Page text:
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Home Media Press Room Future Leaders Shine in School: Immigrant kids score better, have higher graduation rates and 'greater aspirations'
Future Leaders Shine in School: Immigrant kids score better, have higher graduation rates and 'greater aspirations' PDF Print E-mail
Written by DAILY NEWS   
Wednesday, 13 October 2004 19:00

(Original Daily News Article)

By JOANNE WASSERMAN AND BRIAN KATES 

Ask 13-year-old Amarnath Kuppannan and his 10-year-old sister, Aarthi, what they want to be when they grow up and they respond in unison: "A doctor."

Both youngsters, the New York-born children of Indian immigrants, spent their summer at the Elite Academy on 39th Ave. in Flushing.

Not for them were lazy, hazy days of canoeing, campfires and s'mores.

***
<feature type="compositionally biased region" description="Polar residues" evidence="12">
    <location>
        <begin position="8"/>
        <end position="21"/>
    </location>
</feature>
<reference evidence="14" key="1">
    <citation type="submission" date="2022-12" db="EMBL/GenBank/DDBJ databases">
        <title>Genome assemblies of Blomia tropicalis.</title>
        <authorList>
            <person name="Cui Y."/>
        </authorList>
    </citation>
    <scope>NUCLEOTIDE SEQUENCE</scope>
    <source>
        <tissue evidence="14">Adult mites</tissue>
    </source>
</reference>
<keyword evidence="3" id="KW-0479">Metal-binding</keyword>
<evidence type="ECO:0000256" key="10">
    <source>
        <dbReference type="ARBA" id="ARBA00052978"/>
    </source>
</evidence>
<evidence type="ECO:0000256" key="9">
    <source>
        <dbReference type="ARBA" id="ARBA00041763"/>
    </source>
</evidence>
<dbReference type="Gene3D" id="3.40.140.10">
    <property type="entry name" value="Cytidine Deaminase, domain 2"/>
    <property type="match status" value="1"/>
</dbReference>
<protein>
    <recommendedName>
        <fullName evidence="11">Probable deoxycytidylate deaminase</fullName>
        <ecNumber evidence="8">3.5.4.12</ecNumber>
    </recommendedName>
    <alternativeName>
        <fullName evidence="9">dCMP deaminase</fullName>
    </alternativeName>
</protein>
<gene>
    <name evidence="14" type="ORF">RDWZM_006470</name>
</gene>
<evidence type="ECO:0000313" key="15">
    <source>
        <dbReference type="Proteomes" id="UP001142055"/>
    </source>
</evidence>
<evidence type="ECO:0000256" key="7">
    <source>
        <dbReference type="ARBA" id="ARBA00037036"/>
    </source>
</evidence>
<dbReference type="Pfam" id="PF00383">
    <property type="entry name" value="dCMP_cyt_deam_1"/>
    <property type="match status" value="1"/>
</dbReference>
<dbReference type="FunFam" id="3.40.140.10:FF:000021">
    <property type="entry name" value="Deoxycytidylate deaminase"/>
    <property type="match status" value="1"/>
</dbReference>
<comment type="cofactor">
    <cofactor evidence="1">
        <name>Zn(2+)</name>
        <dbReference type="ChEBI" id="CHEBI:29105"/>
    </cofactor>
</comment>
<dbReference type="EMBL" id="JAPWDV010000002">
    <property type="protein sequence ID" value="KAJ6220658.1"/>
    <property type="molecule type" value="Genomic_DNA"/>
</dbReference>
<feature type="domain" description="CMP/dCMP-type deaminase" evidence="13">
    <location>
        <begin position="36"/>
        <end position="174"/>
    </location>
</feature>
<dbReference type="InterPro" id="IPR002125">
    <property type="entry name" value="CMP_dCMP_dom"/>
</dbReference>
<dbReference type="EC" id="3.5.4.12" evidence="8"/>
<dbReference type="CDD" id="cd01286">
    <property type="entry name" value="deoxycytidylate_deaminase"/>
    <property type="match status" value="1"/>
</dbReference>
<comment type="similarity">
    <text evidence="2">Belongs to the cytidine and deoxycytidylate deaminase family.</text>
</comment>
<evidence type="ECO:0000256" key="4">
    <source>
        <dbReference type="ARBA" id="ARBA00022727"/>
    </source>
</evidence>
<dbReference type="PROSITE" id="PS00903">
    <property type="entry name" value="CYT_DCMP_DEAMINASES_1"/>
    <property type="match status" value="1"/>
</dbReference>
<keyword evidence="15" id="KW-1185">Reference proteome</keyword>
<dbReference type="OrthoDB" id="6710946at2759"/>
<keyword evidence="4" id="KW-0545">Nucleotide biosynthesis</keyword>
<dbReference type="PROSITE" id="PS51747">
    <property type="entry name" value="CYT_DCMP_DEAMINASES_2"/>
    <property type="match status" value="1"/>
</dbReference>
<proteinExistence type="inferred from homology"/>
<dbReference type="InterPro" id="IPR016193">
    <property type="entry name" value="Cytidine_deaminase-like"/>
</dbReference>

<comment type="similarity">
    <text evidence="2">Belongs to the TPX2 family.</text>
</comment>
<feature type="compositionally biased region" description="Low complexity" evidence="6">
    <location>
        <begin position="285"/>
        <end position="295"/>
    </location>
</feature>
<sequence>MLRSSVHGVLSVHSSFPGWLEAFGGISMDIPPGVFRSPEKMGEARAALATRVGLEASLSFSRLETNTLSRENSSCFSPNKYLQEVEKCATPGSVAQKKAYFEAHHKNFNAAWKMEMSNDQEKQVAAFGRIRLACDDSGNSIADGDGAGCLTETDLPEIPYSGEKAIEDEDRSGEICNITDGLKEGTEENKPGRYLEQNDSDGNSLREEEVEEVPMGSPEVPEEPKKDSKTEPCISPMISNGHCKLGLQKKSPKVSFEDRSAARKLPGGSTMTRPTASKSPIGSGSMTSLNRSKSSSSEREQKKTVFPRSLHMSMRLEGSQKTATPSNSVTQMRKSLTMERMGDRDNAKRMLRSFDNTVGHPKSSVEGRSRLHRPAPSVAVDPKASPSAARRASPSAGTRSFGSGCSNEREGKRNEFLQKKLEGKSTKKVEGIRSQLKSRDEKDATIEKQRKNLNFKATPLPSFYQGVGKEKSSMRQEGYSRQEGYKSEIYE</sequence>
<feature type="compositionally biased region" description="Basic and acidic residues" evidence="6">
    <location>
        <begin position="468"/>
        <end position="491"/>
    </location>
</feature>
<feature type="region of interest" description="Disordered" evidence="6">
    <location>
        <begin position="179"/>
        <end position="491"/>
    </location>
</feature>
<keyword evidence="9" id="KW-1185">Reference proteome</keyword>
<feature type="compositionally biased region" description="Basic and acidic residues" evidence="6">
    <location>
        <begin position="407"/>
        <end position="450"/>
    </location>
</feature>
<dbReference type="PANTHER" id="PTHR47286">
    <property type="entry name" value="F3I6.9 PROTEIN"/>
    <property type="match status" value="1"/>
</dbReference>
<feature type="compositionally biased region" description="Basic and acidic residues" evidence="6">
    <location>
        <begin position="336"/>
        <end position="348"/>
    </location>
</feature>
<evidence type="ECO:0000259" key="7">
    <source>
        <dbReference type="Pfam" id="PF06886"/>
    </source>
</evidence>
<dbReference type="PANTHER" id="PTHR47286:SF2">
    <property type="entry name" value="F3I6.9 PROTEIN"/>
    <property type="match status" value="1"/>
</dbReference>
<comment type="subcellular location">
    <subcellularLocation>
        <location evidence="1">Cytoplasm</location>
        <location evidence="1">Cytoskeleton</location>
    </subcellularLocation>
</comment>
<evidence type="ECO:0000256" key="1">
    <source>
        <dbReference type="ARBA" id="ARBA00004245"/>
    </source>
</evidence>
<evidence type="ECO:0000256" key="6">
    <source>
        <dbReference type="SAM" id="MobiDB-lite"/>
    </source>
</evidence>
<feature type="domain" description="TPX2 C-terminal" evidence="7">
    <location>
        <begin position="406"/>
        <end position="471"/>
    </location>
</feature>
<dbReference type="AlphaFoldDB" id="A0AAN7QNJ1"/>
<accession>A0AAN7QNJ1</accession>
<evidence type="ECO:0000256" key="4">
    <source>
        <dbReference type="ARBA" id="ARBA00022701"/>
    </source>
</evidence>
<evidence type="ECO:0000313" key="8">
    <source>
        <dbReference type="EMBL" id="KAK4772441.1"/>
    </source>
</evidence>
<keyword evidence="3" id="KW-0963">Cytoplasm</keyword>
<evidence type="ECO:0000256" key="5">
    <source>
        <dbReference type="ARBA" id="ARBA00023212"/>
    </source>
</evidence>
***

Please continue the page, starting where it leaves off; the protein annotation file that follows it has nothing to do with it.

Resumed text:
Starting at 8:30 a.m. and some days finishing as late as 2:30 p.m., the youngsters were drilled and quizzed four days a week in higher mathematics and the complexities of English grammar and composition.

In addition to sending them to the classes, Amarnath says, his parents buy math and English textbooks "and they let us study them."

Their father, Kuppannan Gounder, paid $2,400 to send both kids to the private academy to prepare them for the tough entrance exam of the city's highly selective Stuyvesant High School.